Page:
Welcome to the KingZoo and Funny Farm, where we learn to live, laugh, and love together. Here you'll find snippets of life in our zoo, parenting tips we've learned along the way, reflections on shining God's light in this world, passions in the realm of orphan care, and our journey as parents of a visually impaired child with sensory processing disorder. Have fun!
Tuesday, February 22, 2011
The nice thing about this fact is that a parent can always tell early-on. No use setting a child up for failure or disappointment later in life. It's best to just face it as early as possible, choose to explore other talents and gifts, and pursue them.
My innocent victim was my doll. I didn't just give her a trim; I gave her a sort of spotty close shave. Just in case I would ever forget this first experience and decide to pursue a career involving hair and a scissors, my mom was kind enough to save this doll for me. She is a constant reminder that I should only be in the stylist's chair, not behind it.
Jesse was the first of my children to wonder if they might have some talent in this area. I found an area on the back of Andrew's head that was shorter than that around it. He was too young to be able to believably confirm or deny the accusation so I was never able to say with confidence that he had done it. However, I do know that I did not attempt a buzz cut with a scissors and unless Andrew is a contortionist, there's no way he could have gotten this spot himself.
Daisy* was 4 years old when she attempted a similar type of career exploration. Unfortunately she tried it out neither on an inanimate object nor on a sibling, but on herself. It was soon after she had received a really bad hair cut at one of those cheap hair cutting places where they employ people whose mothers should have discouraged them at an early age. So when her hair one day looked worse than the day before, I asked Daisy if she had cut it. She very believably denied it so I just thought it was the funny way it was growing in after the professional fiasco. Until she went to my mom's house and my mom asked her if she had cut her hair. Without missing a beat, she told my mom that I had done it. Now the suspicion was beginning to grow. That night, I lifted up her pillow to find not a small chunk of Daisy-colored hair, but a very large chunk.
I called my stylist who assured me that she deals with this kind of thing all the time and that it would be no problem to fix it up. We scheduled an appointment for the next day. Tara was still assuring me that she could fix anything as she plopped Daisy into the chair but then changed her tune with a very sorrowful, "Oh no." Apparently she is able to fix all wrecks but the one I brought to her.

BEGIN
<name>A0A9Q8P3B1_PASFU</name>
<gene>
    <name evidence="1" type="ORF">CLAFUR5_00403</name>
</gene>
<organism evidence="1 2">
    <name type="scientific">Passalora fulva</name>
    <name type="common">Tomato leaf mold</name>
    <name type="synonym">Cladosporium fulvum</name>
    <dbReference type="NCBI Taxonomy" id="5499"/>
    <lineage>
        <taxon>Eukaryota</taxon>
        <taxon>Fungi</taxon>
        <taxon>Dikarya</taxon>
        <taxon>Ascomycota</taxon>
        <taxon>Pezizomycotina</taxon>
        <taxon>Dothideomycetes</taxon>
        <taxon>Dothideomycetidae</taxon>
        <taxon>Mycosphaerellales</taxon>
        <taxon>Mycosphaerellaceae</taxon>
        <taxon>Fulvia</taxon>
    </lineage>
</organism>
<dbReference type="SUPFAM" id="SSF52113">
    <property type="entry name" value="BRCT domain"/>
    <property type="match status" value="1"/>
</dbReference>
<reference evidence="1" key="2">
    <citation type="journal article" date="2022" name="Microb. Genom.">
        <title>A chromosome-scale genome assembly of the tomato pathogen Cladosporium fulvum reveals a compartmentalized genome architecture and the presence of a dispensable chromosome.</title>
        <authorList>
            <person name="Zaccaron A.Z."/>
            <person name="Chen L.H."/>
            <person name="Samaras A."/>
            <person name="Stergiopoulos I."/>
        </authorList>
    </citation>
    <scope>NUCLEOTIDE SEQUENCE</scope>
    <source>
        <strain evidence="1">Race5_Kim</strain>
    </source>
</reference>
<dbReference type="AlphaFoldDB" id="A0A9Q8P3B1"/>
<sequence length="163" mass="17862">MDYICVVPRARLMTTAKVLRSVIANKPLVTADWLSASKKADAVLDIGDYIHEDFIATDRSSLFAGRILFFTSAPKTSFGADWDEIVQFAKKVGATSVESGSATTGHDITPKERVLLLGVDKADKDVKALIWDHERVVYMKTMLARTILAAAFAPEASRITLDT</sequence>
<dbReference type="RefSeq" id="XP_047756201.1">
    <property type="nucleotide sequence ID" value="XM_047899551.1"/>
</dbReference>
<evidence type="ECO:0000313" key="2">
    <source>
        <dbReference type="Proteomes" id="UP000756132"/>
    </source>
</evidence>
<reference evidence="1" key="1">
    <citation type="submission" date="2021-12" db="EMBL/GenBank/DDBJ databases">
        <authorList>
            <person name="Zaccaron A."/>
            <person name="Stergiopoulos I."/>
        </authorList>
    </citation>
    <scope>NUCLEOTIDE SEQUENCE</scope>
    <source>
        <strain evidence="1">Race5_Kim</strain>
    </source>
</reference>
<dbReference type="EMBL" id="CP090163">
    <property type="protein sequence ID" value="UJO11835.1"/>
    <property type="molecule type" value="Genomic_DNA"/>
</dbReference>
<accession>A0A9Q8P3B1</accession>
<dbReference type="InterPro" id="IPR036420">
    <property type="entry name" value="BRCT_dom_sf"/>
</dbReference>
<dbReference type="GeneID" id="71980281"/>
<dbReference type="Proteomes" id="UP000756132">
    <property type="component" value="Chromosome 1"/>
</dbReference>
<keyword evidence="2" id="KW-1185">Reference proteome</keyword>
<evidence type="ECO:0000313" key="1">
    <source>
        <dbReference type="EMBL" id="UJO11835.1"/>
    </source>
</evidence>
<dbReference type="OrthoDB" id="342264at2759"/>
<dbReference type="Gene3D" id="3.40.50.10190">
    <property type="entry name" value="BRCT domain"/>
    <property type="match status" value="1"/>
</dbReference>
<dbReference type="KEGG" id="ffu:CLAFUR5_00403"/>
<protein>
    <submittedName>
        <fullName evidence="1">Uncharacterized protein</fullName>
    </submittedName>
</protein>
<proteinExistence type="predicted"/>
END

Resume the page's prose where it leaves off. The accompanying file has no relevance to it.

Post-professional Fix, front view (More damage on sides and back)
That life-changing experience not only kept Daisy from the scissors but must have also scared her siblings into foregoing hair-related career choices because we had many beautiful, happy, and carefree days between 2002 and 2011.
Until today. HopeAnne had asked to have her cornrows taken out Sunday afternoon and to have her hair in a "ponytail and poof." Since the month was almost up and it was close to time to change her hairstyle, and because I had the few hours necessary for the painful and time-consuming task, I agreed. This morning, as I was adding the daily dose of moisturizer to her hair, I noticed a large section no longer in the ponytail. I didn't think a whole lot of it until I also found a bald patch near the front of her right side. I asked her if she had cut it. She denied it. Then I went to comb the area that wasn't in the ponytail and lo, and behold, it came right off her head and stayed on the comb. I asked again. This time she knew she was busted and admitted it. The tears came, too.
Then she had to face the family. Older brothers can be quite good at instilling the fear of God in a 4 year old who is now sporting a not-so-attractive bald spot. I'm just glad they had a snow day so they were here to back me up on this one.
*Name changed to protect the innocent.
In the interest of full disclosure, I want to make it very clear that I DO ask my victims for permission to use their names and their stories in my blogs. Sometimes it is necessary to change names to protect the innocent. I respect each individual's need for privacy and protection and will alter, omit, or change facts to uphold their reputations. At times it takes more cajoling and persuasion than at others, but I never post something without full permission granted.